What Happens When You're Not Allowed To Cycle Outside?


CWRB chats to cyclist Rachael Anderson about her love of cycling and the motivation to keep going when your circumstances throw challenges.

Tell me a little about you - who is Rachael Anderson??

I grew up in Oklahoma and was a complete geek. I had myself convinced that sports were terrible and that there was no point to them. Then I joined the Army to help pay for college. Although I eventually realised that I did enjoy sports, my new found athleticism was hindered by a stress fracture in my hip. After I was medically discharged, I moved to Hawaii as a network engineer, where I started to get into running as well as rowing.

During my years there, I learned about Ironman and told myself that, one day, I would finish an Ironman race.

After several years in Hawaii, I made the decision to change gears and become a math teacher. I moved to South Korea in 2009 in order to teach and continued to run while I was there. I also started to dabble in cycling on a recreational basis.

After I met my husband (I was his scuba instructor), we moved to Thailand for a year and then to Pakistan to work at Karachi American School. We’ve been here since 2014 and have had the pleasure of starting the first two-year community college in Pakistan - Karachi American College.

couldn't believe when you said you couldn't ride outside! Tell me more about the reasons behind that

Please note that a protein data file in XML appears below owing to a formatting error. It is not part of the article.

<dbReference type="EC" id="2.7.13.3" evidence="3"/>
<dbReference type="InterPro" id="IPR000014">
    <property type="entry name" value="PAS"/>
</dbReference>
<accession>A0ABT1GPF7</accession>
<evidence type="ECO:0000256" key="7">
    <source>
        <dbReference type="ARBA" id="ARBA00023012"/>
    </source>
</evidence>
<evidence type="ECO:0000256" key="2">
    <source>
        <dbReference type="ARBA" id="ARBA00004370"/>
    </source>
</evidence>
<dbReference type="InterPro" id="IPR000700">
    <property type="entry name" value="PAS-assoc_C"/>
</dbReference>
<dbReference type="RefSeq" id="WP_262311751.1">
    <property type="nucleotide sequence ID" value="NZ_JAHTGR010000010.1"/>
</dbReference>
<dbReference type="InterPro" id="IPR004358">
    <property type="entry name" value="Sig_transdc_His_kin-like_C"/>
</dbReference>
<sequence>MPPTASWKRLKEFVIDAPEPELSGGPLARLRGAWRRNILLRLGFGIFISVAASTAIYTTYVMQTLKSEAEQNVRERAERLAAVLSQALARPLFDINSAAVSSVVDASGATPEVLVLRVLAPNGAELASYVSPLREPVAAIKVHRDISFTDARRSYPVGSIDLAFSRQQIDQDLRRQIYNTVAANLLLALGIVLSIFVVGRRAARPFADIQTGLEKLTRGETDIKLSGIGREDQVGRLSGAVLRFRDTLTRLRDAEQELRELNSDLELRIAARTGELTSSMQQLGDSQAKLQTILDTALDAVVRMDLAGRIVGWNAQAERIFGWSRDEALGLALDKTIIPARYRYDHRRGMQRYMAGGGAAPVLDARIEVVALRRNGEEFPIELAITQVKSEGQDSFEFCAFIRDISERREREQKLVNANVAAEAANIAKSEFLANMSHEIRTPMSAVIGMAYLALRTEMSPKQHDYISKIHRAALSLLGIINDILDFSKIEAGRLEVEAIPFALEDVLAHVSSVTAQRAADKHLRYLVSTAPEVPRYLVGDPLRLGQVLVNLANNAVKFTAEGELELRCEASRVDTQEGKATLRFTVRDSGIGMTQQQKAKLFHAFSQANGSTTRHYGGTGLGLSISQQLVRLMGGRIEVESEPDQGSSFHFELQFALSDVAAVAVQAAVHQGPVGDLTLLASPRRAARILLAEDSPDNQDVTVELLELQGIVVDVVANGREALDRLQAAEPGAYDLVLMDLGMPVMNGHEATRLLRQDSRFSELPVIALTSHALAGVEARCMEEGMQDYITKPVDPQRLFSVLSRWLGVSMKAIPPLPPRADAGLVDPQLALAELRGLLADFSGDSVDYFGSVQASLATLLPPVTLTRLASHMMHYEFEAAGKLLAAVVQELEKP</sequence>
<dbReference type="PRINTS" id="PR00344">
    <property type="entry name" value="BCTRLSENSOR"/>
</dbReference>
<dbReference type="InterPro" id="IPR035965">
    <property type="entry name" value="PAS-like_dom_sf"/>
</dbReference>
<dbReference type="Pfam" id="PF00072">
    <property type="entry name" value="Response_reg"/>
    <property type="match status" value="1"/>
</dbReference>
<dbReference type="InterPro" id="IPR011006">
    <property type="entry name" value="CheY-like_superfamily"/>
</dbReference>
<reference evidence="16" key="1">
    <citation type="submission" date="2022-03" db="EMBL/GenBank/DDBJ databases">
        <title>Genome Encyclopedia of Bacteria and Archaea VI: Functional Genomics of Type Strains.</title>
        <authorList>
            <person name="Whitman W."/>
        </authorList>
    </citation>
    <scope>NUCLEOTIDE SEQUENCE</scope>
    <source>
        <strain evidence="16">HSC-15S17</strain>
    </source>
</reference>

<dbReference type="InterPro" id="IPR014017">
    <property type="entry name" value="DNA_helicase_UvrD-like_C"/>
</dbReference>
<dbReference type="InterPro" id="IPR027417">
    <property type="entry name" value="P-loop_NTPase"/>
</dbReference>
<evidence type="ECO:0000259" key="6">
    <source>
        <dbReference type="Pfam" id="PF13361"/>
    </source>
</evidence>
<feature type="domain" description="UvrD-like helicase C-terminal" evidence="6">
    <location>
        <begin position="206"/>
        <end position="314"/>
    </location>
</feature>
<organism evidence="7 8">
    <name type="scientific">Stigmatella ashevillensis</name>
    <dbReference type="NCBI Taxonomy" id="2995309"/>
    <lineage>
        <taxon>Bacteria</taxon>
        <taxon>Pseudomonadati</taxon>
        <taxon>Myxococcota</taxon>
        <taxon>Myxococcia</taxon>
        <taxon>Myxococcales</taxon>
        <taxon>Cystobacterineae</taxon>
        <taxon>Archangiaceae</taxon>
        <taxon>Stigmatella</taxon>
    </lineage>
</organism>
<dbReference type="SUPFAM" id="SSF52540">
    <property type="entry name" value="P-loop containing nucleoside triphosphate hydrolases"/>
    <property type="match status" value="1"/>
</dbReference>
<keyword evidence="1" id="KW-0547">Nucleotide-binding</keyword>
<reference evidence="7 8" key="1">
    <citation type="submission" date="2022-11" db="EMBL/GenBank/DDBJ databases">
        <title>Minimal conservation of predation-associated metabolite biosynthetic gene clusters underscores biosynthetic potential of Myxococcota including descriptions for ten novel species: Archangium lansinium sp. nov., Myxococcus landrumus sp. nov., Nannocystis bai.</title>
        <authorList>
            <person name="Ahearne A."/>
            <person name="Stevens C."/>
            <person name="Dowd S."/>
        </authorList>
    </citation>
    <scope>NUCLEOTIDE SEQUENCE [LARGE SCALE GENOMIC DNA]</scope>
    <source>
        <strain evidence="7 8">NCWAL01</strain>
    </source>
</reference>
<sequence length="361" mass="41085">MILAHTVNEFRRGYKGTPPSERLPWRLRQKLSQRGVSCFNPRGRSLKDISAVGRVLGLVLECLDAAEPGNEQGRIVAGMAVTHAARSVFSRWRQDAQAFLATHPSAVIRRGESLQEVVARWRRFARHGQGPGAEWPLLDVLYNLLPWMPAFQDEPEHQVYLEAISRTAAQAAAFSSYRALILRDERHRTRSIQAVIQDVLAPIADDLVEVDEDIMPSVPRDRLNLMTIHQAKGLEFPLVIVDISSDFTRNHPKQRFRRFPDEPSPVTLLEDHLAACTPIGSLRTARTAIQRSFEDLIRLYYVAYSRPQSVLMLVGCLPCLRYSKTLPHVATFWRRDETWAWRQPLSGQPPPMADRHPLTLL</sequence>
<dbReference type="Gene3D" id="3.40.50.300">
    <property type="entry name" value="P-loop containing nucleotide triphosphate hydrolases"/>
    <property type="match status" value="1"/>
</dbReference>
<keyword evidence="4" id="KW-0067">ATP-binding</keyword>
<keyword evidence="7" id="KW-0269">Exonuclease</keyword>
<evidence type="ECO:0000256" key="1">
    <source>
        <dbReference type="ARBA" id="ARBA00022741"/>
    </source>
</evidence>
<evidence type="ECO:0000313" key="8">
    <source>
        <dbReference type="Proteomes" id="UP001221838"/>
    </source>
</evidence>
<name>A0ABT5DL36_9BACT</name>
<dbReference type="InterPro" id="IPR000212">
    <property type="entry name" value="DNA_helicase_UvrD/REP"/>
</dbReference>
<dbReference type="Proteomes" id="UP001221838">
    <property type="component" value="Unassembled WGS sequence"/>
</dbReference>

So, I should preface this by saying that Karachi is nothing like what I imagined. There are a variety of sports groups here, including Critical Mass Karachi. This group hosts several rides a week, and includes both women and men. I have a few girlfriends who ride with them regularly and say that it is a fantastic community.

Unfortunately, I am unable to participate due to security restrictions that are specific to our school.

You mentioned you're new to cycling, what got you interested?

Since arriving in Karachi, I have been working towards my goal of completing the Last Annual Vol State 500k road race. This is a running race that is held in Tennessee in mid-July and is the brain-child of Barkley Marathons creator Lazarus Lake. I was able to complete it this past summer with a time of 7 days, 18 hours, but realised that I would need to train more in order to get a better time.

I ended up signing up with a fantastic coach whose specialities are ultra running and triathlons.

As part of my base training, she started me on twice weekly cycling and swimming workouts. Needless to say, I was hooked. I started to look into how I could cycle in Karachi given the security restrictions and learned about interactive trainers and Zwift.

Zwift must be a godsend. What else do you do to stay motivated?

It is! As someone who has trained for running by repeatedly doing a 1km loop around my campus, I find Zwift to be revolutionary. It’s the next best thing to riding outside with real people, and I enjoy the social interaction it allows. Right now, I’m using a Specialised Allez E5 Sport and an Elite Rampa trainer. The whole setup is connected through my MacBook Pro to a TV, so I feel like I’m immersed in the environment.

For some extra motivation, I listen to music in the background (I’m in a Rammstein phase at the moment) and sometimes run Zwift in windowed mode so that I can watch a movie while I ride through Watopia.

As much as I love cycling, I also look forward to my strength training, swimming, and running workouts each week. Mixing things up keeps me from getting too bored.

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